UVA Researchers Partner with EMS Council to Reduce 'Stress Injuries'

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Helmet used by the Charlottesville Fire Department Helmet used by the Charlottesville Fire Department
Charlottesville Fire Department Chief Andrew Baxter Charlottesville Fire Department Chief Andrew Baxter
Dr. Richard Westphal Dr. Richard Westphal
Dr. Forest Calland Dr. Forest Calland
Tom Joyce Tom Joyce

First responders in central Virginia are set to get some new training on how to better help themselves.

The Thomas Jefferson EMS Council, which serves seven counties across the region, is partnering with the University of Virginia for a new program that treats what researchers call “stress injuries."

When emergencies hit, the men and women who respond wade into the middle of life's most terrifying moments.

"We're the ones that run into the burning building when everyone else is running out," said Charlottesville Fire Department Chief Andrew Baxter.

Whether they are firefighters, paramedics or police officers, they're the first ones at the car accidents or the crime scenes or listening to 911 calls. A career experiencing what they have to handle can take a toll on the mind and body.

"Pre-hospital care providers are at risk for stress injury," said Dr. Forest Calland, a trauma surgeon. An estimated 15 percent of emergency responders suffer from complications, some as severe as post-traumatic stress disorder (PTSD).

"We all have good days and bad days," Baxter said.

Researchers at UVA are working with the Thomas Jefferson EMS Council to make sure those who care for us are healthy themselves.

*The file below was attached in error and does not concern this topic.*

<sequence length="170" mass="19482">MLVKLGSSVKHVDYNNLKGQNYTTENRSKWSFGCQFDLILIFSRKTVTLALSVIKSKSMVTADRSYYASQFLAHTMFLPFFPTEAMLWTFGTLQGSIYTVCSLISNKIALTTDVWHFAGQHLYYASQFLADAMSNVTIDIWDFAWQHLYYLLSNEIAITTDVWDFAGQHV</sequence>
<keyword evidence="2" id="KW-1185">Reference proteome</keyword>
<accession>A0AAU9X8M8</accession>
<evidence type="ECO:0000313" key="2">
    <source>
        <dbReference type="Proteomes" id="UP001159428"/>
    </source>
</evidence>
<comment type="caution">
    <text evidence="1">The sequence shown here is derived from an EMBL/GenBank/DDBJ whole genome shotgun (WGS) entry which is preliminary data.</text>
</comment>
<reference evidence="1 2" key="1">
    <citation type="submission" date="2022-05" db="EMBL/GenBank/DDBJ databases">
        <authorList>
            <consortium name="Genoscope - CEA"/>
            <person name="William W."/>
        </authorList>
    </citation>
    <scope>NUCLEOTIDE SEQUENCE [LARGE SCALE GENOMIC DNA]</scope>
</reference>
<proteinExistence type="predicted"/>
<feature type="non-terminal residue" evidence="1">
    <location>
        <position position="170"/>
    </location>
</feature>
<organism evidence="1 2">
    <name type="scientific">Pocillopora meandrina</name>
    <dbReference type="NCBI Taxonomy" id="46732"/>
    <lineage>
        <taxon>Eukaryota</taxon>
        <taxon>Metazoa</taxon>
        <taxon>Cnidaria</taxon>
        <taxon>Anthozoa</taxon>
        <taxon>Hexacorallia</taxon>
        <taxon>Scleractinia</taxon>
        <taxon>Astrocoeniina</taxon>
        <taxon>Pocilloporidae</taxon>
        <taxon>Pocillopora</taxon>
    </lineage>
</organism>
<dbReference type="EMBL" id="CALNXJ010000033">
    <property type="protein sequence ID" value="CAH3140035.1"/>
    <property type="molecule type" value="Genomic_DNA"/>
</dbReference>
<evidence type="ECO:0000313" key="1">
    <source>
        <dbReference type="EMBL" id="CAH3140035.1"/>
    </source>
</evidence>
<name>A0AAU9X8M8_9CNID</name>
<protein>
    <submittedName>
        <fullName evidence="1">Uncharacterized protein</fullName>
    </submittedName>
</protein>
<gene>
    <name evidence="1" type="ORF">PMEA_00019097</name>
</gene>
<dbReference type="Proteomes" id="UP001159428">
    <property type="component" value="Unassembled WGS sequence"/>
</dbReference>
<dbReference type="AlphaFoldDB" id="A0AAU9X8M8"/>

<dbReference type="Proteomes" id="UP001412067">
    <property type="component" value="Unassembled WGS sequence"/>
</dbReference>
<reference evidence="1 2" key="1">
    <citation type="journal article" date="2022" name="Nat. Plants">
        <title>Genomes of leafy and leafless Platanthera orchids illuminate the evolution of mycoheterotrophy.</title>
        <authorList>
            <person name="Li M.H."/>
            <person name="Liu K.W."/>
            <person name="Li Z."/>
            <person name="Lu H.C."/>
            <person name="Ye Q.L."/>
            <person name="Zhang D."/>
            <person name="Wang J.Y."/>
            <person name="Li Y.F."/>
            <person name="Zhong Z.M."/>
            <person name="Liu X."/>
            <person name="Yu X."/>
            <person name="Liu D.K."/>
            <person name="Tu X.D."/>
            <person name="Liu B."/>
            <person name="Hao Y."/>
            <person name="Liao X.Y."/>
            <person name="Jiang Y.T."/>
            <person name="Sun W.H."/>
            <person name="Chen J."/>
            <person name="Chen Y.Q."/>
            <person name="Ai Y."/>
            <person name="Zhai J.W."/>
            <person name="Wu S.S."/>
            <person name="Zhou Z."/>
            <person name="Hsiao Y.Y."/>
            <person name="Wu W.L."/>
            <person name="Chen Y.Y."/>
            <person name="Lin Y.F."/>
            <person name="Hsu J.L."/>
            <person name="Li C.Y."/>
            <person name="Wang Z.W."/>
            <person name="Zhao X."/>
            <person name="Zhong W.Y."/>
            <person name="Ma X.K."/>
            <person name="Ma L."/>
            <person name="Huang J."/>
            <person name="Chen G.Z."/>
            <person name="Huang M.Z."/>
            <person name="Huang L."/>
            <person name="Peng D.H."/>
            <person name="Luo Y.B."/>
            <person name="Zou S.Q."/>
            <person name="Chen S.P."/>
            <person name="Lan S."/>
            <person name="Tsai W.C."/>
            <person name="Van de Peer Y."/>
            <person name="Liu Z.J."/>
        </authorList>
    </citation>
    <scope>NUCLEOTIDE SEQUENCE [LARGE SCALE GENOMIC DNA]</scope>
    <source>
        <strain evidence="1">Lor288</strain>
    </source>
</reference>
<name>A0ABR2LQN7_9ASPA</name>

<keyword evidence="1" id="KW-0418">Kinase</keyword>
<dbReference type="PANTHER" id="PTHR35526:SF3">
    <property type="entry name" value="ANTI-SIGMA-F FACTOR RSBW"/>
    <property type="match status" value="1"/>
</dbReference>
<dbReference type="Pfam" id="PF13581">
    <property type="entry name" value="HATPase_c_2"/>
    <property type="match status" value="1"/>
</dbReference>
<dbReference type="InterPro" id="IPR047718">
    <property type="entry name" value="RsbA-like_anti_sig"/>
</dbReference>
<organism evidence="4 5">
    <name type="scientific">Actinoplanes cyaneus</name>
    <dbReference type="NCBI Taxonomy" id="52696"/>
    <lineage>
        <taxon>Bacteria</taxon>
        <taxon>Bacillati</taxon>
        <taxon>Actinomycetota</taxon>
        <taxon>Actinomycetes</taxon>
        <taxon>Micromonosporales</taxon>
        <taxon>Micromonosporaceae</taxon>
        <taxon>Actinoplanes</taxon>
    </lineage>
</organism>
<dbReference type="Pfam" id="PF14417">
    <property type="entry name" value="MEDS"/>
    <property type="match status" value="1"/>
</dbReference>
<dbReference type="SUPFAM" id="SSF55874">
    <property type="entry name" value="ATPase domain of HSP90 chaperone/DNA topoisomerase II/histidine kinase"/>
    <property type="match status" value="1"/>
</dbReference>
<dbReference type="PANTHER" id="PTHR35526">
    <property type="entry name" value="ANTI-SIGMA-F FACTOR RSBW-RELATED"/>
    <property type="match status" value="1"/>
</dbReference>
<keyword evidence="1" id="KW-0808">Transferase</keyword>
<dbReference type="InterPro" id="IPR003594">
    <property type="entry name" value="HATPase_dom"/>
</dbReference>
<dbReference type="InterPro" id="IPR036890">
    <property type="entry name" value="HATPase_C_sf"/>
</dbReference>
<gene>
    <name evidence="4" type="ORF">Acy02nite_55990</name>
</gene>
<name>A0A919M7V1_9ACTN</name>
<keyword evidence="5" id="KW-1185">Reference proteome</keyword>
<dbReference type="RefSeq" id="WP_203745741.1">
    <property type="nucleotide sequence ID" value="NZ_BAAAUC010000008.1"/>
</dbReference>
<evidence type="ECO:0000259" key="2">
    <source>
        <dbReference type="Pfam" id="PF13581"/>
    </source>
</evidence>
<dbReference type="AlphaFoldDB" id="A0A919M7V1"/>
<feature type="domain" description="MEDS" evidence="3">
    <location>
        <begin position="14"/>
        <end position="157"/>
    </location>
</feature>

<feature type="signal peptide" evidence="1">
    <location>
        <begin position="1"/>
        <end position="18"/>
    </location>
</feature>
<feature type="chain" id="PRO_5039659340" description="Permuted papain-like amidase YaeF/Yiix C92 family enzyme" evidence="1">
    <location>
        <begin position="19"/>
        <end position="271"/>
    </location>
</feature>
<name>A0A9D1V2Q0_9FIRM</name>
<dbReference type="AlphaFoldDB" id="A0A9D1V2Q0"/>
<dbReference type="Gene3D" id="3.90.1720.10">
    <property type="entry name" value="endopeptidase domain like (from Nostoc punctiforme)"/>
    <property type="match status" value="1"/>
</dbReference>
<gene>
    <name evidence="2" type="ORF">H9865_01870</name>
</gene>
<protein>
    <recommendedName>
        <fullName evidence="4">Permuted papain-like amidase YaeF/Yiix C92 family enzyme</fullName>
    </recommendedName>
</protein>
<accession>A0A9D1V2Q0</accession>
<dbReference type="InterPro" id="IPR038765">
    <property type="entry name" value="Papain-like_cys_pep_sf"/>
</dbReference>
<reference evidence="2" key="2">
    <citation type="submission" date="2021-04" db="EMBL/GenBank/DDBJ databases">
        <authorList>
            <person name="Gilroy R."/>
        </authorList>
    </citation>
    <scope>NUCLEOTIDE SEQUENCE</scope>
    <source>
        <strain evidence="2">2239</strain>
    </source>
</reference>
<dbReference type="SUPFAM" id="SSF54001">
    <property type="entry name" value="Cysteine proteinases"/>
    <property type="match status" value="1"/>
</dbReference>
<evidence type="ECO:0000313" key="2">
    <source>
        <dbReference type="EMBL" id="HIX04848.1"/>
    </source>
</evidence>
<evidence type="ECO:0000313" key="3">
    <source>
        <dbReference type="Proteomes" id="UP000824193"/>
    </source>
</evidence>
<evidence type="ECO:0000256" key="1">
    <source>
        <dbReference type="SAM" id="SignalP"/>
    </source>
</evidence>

"It's important for us as a community when we ask people to go into harm's way on our behalf, that we as a community support those individuals and their families," said UVA School of Nursing Professor Dr. Richard Westphal.

Westphal studied how the military treats soldiers who suffer from psychological illnesses like PTSD.

“The good news is the culture of responders is not that different from the military, fire, police, EMS," he said.

Researchers are helping to get jurisdictions on board with their program. Part of it is conducting research, and the other part is education on how to talk about emergency responders are feeling.

"Let's just measure and see the extent to which people who provide care as a part of their daily work are having psychic distress," Dr. Calland said.

"The opportunity to get this high quality of a program is something I think the council felt we shouldn't miss and we should bring out to the providers," said Tom Joyce with Thomas Jefferson EMS Council.

The program represents an important step for Chief Baxter’s department, as well as others across the region.

"We're all challenged by various stresses in our lives every day, but it's absolutely critical that we have a skill set and a language that we can use to communicate with each other to talk about the problem instead of making it personal," said the fire chief.

The Thomas Jefferson EMS Council hopes all seven counties it serves will take part in this new peer-to-peer outreach program. Some of the protocols are in the work right now and the goal is to roll it out later this year.

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